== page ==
The public domain: what’s in it for me?

January 19, 2021

Each year on January 1, a new trove of works enters the public domain — that is, their copyrights expire, which means that digital libraries and collections including HathiTrust, the Internet Archive, and Google Books, can freely share these works. It also means that anyone can use, adapt, and expand upon them as they see fit. (Caveat: copyright law is territorial, so what’s free to use in the U.S. may still be subject to copyright restrictions in other countries).

We reached out to the folks in our Copyright Office to tell us more about this year’s Public Domain Day, and about the value of the public domain.

People seem pretty excited about this year’s public domain entrants, especially “The Great Gatsby,” which is often touted as the great American novel.

Yes, it looks like there’s already a number of sequels and adaptations on the way (including a prequel and a graphic version), which demonstrates an important point: while some of the excitement is about these works becoming freely shareable, the real thrill is in how they will feed the creative output of generations to come. 

The classic example is Disney, whose catalog has always relied on the public domain, from “Snow White” to “Frozen” (and which, ironically, has lobbied heavily to prevent its own creation, Mickey Mouse, from entering the public domain, something that is expected to happen in 2024). 

Consider also “Pride and Prejudice and Zombies,” and the thousands of other works derived from Jane Austen’s novels, which wouldn’t exist without the public domain.

Celebrations of Public Domain Day — which typically happens on January 1 — seem to have picked up in recent years.

Well, 2021 is only the third year of new works entering the public domain in the U.S. since the late 1990s, because the 1998 Copyright Term Extension Act effectively froze the public domain here for two decades (in some quarters it was called The Mickey Mouse Protection Act, because without it Mickey Mouse would have joined the public domain in 2004).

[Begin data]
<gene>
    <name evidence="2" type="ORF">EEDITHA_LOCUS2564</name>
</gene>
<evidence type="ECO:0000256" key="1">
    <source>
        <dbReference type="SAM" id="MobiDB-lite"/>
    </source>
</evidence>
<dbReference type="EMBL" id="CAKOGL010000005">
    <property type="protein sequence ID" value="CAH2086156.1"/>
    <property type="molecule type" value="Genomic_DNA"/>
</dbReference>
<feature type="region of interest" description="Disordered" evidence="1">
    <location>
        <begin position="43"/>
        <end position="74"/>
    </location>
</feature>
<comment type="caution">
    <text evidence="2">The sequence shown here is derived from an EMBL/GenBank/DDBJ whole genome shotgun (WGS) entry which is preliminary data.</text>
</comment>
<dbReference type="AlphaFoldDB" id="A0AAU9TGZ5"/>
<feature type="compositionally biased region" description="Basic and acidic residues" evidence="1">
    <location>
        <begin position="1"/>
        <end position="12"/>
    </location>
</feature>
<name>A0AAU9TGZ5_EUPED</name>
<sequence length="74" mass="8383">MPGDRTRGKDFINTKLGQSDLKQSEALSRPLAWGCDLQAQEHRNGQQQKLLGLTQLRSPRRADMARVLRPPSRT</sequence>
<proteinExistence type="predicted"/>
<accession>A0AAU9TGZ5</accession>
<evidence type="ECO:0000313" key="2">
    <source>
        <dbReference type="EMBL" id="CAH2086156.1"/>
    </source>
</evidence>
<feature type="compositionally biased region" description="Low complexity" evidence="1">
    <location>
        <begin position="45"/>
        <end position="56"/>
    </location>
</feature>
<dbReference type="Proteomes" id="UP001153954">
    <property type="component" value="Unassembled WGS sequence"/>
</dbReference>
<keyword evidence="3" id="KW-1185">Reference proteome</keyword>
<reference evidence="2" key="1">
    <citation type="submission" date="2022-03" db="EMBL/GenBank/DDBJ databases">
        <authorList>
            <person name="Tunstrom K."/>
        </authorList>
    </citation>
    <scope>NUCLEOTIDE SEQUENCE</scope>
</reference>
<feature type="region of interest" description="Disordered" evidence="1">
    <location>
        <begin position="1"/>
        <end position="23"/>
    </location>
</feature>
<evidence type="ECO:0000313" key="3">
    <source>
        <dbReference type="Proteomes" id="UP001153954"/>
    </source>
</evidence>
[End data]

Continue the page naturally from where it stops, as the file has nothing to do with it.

So celebrating Public Domain Day is a way to draw attention to the value of these works, and to encourage people to resist efforts by corporate interests to further degrade the right to partake of them once their creators have enjoyed more than a lifetime of exclusive rights. 

This is one of the founding principles of copyright law, in fact — it was built so that creators would have incentives to make new things, and also to ensure that the public would have enduring and ultimately free access to those creations.

What are some other works that have achieved public domain status this year?

Without picking favorites, there are certainly some other notables this year, including Virginia Woolf’s novel “Mrs. Dalloway,” the Buster Keaton Film “Go West,” and music by Gertrude “Ma” Rainey

The Center for the Study of Public Domain at Duke lists more of the highlights, and the University of Pennsylvania offers a comprehensive Catalog of Copyright Entries.

Also, if you’re interested in diving deeper, Cornell has a wonderful resource that breaks down the impact of U.S. copyright law on the public domain, which we consult regularly.

The Copyright Office provides expert guidance about copyright through consultations, workshops, presentations, and practical online resources. Questions? Send email to copyright@umich.edu.

 

From the original cover of F. Scott Fitzgerald's "The Great Gatsby," 1925, with "Celestial Eyes" painted by Francis Cugat.

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